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Woster: The many facets of section lines

There was a time, back in my younger days as I learned some of the finer points of farm labor, when I thought a section line was just one more place where I could get a pickup or grain truck stuck in mud up to its axles.

This time of year on the farm, if spring rains come, at least, a guy starts remembering the mud holes and mishaps. I could get a vehicle stuck in fields, pastures and barnyards anytime there was standing water. Section lines were just another tool in my toolbox, you might say.

In school I learned about sections of 640 acres and state surveys and townships of 36 sections and other basic stuff. Each township had two sections set aside for schools, I think. That information gave some form and substance to the rutted, sometimes unmarked section lines with which I was familiar as a farm kid.

As a reporter covering state government and the Legislature, I learned more about school lands and taxation and leases and why so much of the public land was crowded into the western part of the state and why many section lines were unmarked or plowed under. I found that information fascinating, and it was necessary to understand some of the public policy decisions South Dakota leaders made.

Reporting on the Legislature also is where I started learning the issue of hunting on section lines. As a kid, I didn't pay much attention to where visiting hunters drove as they searched for pheasants or geese. I had no idea how controversial a little strip of land that divided one 640-acre tract from the next could be if pheasants happened to be feeding or nesting nearby. I got that education over the years.

But in the beginning, section lines were, as I said, places to get a vehicle stuck. The one to the east of our mailbox was perfect. The mailbox corner was located at a place where a dirt road from the west ran up and merged in a sweeping curve into a better-maintained dirt road that stretched to the horizons north and south. On the east side of that intersection, the only road was a two-track path with tall grass on both sides and barbed-wire fences to mark the edges of the fields.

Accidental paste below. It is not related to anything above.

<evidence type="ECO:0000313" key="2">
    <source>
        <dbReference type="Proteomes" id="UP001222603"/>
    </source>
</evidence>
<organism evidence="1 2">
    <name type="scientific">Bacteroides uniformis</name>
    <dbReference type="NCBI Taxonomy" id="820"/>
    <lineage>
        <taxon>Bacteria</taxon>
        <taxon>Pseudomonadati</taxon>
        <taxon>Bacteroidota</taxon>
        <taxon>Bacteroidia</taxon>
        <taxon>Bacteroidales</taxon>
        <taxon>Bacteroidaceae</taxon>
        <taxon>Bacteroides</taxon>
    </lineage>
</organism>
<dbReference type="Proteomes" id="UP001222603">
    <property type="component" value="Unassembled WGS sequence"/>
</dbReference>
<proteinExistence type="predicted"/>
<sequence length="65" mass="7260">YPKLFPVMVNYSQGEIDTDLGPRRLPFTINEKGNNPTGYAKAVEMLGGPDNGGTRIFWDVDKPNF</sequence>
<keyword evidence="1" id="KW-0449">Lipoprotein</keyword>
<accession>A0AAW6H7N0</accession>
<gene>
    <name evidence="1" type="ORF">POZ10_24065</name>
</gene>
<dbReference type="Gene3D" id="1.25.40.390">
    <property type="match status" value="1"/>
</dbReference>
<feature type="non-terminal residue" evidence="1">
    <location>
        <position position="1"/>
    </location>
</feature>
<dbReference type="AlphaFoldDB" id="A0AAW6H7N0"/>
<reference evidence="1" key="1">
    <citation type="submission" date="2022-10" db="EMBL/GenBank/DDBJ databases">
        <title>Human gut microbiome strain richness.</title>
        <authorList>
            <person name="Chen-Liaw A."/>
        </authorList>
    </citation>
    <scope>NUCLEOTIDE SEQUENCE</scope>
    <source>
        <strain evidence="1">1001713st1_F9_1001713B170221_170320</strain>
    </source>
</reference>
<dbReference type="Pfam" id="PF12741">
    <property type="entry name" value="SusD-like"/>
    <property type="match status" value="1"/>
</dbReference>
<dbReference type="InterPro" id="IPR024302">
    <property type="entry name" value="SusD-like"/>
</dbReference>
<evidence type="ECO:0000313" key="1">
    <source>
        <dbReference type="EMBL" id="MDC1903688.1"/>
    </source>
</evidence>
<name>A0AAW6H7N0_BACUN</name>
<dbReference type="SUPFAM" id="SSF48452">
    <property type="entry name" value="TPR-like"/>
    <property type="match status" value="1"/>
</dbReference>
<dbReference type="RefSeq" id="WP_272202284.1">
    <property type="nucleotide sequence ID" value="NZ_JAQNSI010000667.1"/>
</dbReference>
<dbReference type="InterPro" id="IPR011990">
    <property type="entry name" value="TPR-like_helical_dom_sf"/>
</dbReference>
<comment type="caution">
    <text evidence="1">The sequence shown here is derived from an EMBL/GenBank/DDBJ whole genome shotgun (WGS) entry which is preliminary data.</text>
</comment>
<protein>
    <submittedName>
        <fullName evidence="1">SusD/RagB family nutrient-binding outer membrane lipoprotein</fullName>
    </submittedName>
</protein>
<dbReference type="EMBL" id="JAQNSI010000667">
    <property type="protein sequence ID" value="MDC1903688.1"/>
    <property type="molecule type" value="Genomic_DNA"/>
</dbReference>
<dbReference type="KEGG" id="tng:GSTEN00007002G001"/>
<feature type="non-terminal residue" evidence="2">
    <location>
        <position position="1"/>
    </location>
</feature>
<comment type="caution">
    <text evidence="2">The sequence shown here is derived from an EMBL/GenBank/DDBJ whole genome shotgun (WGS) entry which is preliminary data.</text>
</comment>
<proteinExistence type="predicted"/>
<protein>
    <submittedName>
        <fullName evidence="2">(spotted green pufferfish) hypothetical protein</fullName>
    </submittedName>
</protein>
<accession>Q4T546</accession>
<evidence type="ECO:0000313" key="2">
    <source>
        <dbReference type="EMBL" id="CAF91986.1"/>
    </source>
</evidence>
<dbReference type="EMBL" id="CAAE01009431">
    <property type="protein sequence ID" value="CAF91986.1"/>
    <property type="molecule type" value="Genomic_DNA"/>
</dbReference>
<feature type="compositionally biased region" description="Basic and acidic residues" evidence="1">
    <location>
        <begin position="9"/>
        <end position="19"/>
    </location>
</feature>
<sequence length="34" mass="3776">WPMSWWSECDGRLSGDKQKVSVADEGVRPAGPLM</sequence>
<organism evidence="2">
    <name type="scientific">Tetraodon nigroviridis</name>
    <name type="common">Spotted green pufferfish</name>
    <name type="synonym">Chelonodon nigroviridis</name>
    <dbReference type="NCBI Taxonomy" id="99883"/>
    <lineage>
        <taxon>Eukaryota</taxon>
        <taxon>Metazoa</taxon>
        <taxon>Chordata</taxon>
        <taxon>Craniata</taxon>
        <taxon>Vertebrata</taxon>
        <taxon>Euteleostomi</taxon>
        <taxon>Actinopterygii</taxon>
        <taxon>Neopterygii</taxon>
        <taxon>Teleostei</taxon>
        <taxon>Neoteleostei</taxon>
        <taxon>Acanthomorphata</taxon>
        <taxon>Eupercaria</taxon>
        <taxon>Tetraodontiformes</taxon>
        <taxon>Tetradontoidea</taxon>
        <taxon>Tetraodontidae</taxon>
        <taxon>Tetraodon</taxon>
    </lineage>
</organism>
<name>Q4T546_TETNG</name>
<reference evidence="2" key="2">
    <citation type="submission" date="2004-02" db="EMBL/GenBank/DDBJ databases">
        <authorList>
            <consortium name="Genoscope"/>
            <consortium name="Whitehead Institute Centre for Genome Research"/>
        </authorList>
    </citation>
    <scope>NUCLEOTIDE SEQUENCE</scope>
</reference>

The section line was rough, sure, but it was good enough for a truck, pickup or tractor. Dry ruts marked the path of travel, except for one long, low stretch that held water long after every rain. My dad, my uncle, probably my big brother and everyone else who drove the section line simply left the two-track at that point and drove in the higher ground next to the fence until they passed the water hole.

You would think any kid would watch and learn, following the example of his elders out of the ruts when he approached the water hole. Most kids would. But maybe they hadn't read that "the shortest distance between two points is a straight line.'' People might tell you Archimedes said that. I think I learned it from a math teacher in school, and it made sense to me.

So, given a choice between the straight line through the standing water in the middle of the section-line path and the longer path around the water, I opted for the straight line. I also opted to really push on the gas pedal, under the corollary that the quickest distance between two points is full throttle.

Here's the thing. I got pretty good grades in school. Turns out, that didn't necessarily mean I was smart. My dad made that pretty clear when he showed up with the John Deere and a couple of logging chains to pull the pickup to dry ground. (Full throttle wasn't enough.) He didn't yell, but he did shake his head quite a lot, and I know I heard him mutter a couple of times, "I don't know what this kid is doing with his brain half the time.''

You'd think after getting stuck once, I'd never try that again, wouldn't you? You'd be underestimating how persistent I was.